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Denunciation of Unfair School Funding


I have previously complained about unfair funding for the country’s primary schools, those which all children are required to attend (usually at least until age sixteen.)  These schools were initially funded by property taxes, an entirely local affair.  Over time, however, it became obvious that some school districts would not be able to support their primary schools simply from property taxes, even if they taxed themselves at unrealistically high levels.  State governments then stepped in to provide additional money to districts.

In recent years, all primary schools have received significant state support in addition to their local property taxes.  In some states, districts that were particularly poor were given additional funds.  In other states, all schools received the same amount of funds.  But in the majority of states, poor districts receive less money from the state than do rich districts.

A large document that provides data for all the states is called “Is School Funding Fair?  A National Report Card” produced by the Rutgers Graduate School of Education.  The most recent, fourth, edition of this document was published in the spring of last year.  It is an extensive and intensive examination of state funding levels for the entire US.  The result: the vast majority of primary schools are funded at a neutral or regressive level.  The results are particularly bad when we see that funding from federal stimulus money was used by most states to fill holes in their budgets for schools, and that federal stimulus money ran out by 2012.

I don’t intend that you should read this report because it is fifty-six pages long.  I only wish to note that there is extensive documentary evidence that primary schools in the United States are unfairly unfunded.  Rich districts receive more funding than poor districts, and as a result, poor districts have bad schools.  Children living in poor districts start out with a disadvantage compared to children in rich districts.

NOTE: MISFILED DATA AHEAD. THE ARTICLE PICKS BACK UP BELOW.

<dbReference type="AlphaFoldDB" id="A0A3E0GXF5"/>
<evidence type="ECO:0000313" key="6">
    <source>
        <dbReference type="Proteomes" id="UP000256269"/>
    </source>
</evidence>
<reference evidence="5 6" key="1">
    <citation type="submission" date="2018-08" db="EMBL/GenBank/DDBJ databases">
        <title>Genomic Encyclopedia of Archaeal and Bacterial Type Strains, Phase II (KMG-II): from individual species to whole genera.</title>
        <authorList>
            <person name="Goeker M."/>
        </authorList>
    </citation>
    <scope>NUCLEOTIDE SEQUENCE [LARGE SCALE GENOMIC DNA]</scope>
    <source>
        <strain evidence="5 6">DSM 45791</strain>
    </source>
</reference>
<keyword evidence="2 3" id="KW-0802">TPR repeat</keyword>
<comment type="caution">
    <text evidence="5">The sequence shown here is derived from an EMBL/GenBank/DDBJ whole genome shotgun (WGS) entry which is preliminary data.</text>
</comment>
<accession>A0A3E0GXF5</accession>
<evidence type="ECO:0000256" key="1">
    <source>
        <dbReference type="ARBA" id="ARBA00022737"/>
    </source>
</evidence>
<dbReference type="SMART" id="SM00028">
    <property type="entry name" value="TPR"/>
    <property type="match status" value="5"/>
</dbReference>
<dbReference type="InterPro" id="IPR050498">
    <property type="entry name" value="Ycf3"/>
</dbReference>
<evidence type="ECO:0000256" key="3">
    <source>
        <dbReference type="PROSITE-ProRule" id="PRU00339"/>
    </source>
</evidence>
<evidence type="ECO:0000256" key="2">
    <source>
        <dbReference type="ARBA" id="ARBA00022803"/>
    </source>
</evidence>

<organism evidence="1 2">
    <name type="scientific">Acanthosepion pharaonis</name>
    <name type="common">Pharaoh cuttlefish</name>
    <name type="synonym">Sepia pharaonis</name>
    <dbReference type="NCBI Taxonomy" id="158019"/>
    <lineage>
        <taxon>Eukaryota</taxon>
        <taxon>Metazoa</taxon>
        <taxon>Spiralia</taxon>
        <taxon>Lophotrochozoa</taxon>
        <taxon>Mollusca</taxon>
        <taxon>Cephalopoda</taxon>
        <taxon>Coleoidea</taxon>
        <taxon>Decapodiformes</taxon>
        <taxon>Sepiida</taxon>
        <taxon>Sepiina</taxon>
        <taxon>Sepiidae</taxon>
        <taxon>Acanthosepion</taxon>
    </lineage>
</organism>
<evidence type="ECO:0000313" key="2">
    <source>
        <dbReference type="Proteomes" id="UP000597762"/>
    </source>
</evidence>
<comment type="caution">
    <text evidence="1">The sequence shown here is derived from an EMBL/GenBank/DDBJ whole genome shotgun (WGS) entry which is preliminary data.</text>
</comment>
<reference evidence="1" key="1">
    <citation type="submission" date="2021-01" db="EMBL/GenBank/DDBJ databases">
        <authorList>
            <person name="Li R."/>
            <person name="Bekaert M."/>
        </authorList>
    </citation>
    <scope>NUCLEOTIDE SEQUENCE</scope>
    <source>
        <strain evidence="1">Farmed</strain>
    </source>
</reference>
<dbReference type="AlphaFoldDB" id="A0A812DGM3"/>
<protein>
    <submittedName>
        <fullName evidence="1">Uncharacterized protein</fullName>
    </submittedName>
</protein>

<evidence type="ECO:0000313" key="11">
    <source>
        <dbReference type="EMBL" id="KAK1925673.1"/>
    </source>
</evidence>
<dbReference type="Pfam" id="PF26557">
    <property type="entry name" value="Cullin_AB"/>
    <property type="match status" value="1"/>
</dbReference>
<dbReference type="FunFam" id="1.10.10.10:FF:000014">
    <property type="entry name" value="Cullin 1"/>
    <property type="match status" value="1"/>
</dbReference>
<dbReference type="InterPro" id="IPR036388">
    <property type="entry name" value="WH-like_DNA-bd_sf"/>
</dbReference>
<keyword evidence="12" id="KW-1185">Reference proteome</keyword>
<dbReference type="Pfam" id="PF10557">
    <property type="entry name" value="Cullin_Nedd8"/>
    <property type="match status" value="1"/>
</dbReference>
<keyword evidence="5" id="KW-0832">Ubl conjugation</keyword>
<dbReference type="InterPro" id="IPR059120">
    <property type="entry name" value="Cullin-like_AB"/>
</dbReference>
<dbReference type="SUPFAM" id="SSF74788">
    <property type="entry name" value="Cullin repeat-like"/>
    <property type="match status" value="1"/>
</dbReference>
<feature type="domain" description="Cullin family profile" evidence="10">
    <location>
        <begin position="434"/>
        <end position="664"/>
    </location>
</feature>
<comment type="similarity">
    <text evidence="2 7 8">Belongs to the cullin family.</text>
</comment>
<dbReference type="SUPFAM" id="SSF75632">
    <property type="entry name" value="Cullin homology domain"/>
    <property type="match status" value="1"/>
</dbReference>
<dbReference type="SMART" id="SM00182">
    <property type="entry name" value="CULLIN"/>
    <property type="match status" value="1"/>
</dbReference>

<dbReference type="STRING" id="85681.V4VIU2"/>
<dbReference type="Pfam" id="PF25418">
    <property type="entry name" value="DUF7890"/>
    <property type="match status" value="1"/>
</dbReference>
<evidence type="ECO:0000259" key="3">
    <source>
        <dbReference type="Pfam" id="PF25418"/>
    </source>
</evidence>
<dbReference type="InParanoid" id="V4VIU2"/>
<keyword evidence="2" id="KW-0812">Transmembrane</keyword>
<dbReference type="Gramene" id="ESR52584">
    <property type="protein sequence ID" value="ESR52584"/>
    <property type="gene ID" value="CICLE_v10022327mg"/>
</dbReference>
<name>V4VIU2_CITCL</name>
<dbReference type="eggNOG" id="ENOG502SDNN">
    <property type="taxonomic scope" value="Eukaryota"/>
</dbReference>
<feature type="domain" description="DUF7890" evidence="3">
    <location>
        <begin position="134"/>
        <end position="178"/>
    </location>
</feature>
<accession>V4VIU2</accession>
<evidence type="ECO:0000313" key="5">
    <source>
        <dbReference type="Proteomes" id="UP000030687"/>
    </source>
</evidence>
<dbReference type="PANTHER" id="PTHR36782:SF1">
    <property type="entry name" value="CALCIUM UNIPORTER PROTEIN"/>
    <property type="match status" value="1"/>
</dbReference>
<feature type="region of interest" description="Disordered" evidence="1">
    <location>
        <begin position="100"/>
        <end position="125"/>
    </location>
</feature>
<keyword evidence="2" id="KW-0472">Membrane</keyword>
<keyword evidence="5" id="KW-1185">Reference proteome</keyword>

This is manifestly bad for our country because it means that our children will not be adequately educated to take on useful roles in society as contributing members.  When they grow up, they will not be prepared to take jobs that require skill and patience.  They will be doomed to unemployment, poverty, crime, and drug abuse.  Worst of all, they will be fated to be idle, alienated, and dispossessed.

Please take a thought to vote for political leaders who will address this disparity in primary school funding and provide sufficient tax revenue by progressive taxation to develop our infrastructure.  We need sensible spending on essential services to make our country a dynamic, growing place where everybody works and everybody has help to participate in society.

3 Comments leave one →
  1. 2016-04-03 03:33

    Thanks for this blog post regarding unfair school funding; I really enjoyed it and am definitely recommending this blog to my friends and family. I’m a 15 year old with a blog on finance and economics at, and would really appreciate it if you could read and comment on some of my articles, and perhaps follow, reblog and share some of my posts on social media. Thanks again for this fantastic post.


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